Maybe! If paying child support is his fear, you may be able to offer a reduced amount of child support to induce him to sign an agreement.
Some moms also waive or even reserve child support in exchange for their preferred visitation schedule, though this is not always possible.
Keep in mind that anything related to custody and visitation – child support, custody, and visitation – is modifiable based on a material change in circumstances. So, if he has an attorney, his attorney will likely tell him that he could agree to this – but then you could also turn around and petition the court for a modification of child support later. (Likewise, he could also petition for a change to custody and visitation if you did that.)
If child support is reserved, you don’t even need a change of circumstances. You could turn around and file a petition for child support in the juvenile court as soon as the ink is dry on your agreement. You’d get support according to the guidelines, too, because it’s the law.
He may be willing to agree to this to keep his support obligation low, but, particularly if he has an attorney, he may see through this and prefer to try to keep his child support obligation low by getting as much parenting time as possible.
Is there anything else I can give up in order to keep custody with me primarily?
Beware of this. I get it: custody and visitation is literally the most important thing for most moms, and there’s not anything we wouldn’t give up if only we could be assured that the we’d get primary physical custody.
The important thing to keep in mind is that custody, visitation, and child support are the only things that are modifiable. If yours is a divorce case as well, and you give up your right to something else (like spousal support, a piece of the retirement, or your share of the equity in the marital residence, for example), there’s no going back to modify it later. So, you could agree to get primary physical custody, give up some super valuable asset, and he could STILL petition the court to modify custody later. You can’t then go back and ask for the piece of retirement or whatever that you gave up in order to get custody.
Make sure that you don’t put yourself in a bad financial position in order to keep custody. Custody is always modifiable, and, anyway, you have to ensure that you’re able to support yourself if you want to be able to keep custody. It’s never a good idea to give up something financial in order to keep custody and visitation with you.
What should I do if my child’s dad became Super Dad? How can I make sure my case is strong, too?
It’s super important to think strategically when a regular dad becomes a Super Dad. It’s easy to make mistakes, especially because you’re probably feeling a little off kilter with this sudden change.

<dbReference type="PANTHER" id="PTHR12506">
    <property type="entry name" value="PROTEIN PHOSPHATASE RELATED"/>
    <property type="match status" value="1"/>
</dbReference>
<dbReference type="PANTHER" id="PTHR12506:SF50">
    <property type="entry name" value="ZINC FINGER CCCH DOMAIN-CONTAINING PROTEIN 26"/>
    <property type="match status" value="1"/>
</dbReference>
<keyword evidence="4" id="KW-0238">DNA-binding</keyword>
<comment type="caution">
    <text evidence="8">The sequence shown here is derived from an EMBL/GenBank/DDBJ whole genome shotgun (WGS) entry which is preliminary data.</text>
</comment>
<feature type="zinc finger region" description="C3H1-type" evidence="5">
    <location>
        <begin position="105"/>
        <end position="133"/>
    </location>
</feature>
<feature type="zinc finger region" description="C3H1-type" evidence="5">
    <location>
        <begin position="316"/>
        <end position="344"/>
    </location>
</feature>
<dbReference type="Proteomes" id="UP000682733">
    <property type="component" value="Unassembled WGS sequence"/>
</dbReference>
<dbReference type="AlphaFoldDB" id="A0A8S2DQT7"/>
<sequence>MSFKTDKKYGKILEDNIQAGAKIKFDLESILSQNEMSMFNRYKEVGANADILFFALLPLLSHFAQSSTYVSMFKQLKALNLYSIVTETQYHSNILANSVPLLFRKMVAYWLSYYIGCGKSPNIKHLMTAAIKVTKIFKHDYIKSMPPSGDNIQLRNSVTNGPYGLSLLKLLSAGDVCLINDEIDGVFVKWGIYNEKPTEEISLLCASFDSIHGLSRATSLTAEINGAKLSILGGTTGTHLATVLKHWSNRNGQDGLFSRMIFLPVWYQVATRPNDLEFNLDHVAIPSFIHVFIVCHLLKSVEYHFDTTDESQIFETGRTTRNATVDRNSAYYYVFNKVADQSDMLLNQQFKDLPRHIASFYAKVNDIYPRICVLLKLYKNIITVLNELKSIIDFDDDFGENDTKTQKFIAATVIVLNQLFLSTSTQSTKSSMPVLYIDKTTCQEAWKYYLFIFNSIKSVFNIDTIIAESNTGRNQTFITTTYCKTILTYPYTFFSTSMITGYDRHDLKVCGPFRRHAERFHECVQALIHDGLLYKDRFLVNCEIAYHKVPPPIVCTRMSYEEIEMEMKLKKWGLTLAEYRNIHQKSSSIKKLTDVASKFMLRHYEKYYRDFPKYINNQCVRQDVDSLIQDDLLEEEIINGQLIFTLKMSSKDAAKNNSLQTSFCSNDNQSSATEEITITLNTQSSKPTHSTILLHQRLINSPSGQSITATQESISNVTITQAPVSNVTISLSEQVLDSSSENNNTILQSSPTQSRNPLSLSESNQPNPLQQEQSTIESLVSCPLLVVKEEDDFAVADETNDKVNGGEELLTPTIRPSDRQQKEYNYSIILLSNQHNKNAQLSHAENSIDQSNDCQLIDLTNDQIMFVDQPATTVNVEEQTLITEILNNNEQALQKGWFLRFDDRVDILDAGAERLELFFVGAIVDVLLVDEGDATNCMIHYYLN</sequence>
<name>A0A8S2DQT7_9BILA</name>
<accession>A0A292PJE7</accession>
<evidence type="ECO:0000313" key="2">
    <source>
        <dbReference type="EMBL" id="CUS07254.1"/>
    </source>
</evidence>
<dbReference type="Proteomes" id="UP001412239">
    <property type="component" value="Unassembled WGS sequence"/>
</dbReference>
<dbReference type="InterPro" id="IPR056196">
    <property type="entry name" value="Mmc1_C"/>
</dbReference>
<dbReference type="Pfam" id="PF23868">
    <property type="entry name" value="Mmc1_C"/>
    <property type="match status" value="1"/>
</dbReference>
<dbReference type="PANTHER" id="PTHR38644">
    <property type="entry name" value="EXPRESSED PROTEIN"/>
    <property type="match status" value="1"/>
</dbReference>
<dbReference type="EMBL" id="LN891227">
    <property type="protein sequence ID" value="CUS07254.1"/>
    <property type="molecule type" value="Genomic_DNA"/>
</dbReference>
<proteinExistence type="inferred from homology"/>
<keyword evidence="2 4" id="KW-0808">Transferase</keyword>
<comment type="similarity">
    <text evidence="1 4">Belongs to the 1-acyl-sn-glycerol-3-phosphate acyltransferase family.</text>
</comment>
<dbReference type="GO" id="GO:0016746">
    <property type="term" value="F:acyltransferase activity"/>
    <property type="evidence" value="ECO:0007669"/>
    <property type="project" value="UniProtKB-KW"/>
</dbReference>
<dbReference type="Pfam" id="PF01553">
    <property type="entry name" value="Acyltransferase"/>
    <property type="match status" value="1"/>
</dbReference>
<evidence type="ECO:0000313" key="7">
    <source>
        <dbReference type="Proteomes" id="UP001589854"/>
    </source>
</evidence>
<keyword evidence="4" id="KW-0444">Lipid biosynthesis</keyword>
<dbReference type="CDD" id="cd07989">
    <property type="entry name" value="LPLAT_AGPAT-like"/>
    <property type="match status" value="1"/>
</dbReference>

The most important thing to remember is that you shouldn’t deny him access to the children just because he’s suddenly encroaching on your territory. It’s a tempting thing to do, but it’s probably one of the things that could have the worst impact on your custody case overall – and it’s playing right into your child’s father’s attorney’s hands.
Remember custody factor number 6 (we sometimes call it the mom’s downfall) – which is, essentially, the propensity of each parent to support the child’s relationship with the other parent. If you’re denying time or making an effort to keep your child’s father away from your children, there could be serious repercussions later. You can do this to your mother in law; you can’t do it to your child’s father, especially not when there’s a custody case looming on the horizon.
I know it’s tricky, but you’ll have to try to find a new balance. If he asks for something that you’re not comfortable with, it’s often a good idea to suggest an alternative. Maybe not wing night at Hooter’s, but family night at Chick-fil-A? Maybe not this weekend camping, since you already planned to take the kids to Ocean Breeze, but next weekend might work better? Often, communicating in writing is helpful because then there’ll be a written record. You don’t ever want to appear as though you’re just rejecting something out of hand, but rather that you’re offering an alternative as a way to keep dad as involved as possible.
Keep in mind: his attorney is probably expecting you to say no. If you’re the one keeping dad out, it won’t reflect well on you. It could make you look controlling or like you’re not really able to coparent – those kinds of things can be reasons that an otherwise awesome mom might lose custody. You have to show that you can coparent with your child’s father, especially right now when things are up in the air.
If your child’s father is suddenly Super Dad, it’s a good idea to talk to an attorney about the specifics of your case and how to combat his behavior. Not all Super Dads are the same, so strategy can look a little different from one case to the next. With a plan in place, you can mount a good defense, and be sure to put yourself in as strong a position as possible in case your case winds up in front of a judge.
For more information or to speak with one of our licensed and experienced Virginia divorce and custody attorneys, give our office a call at 757-425-5200.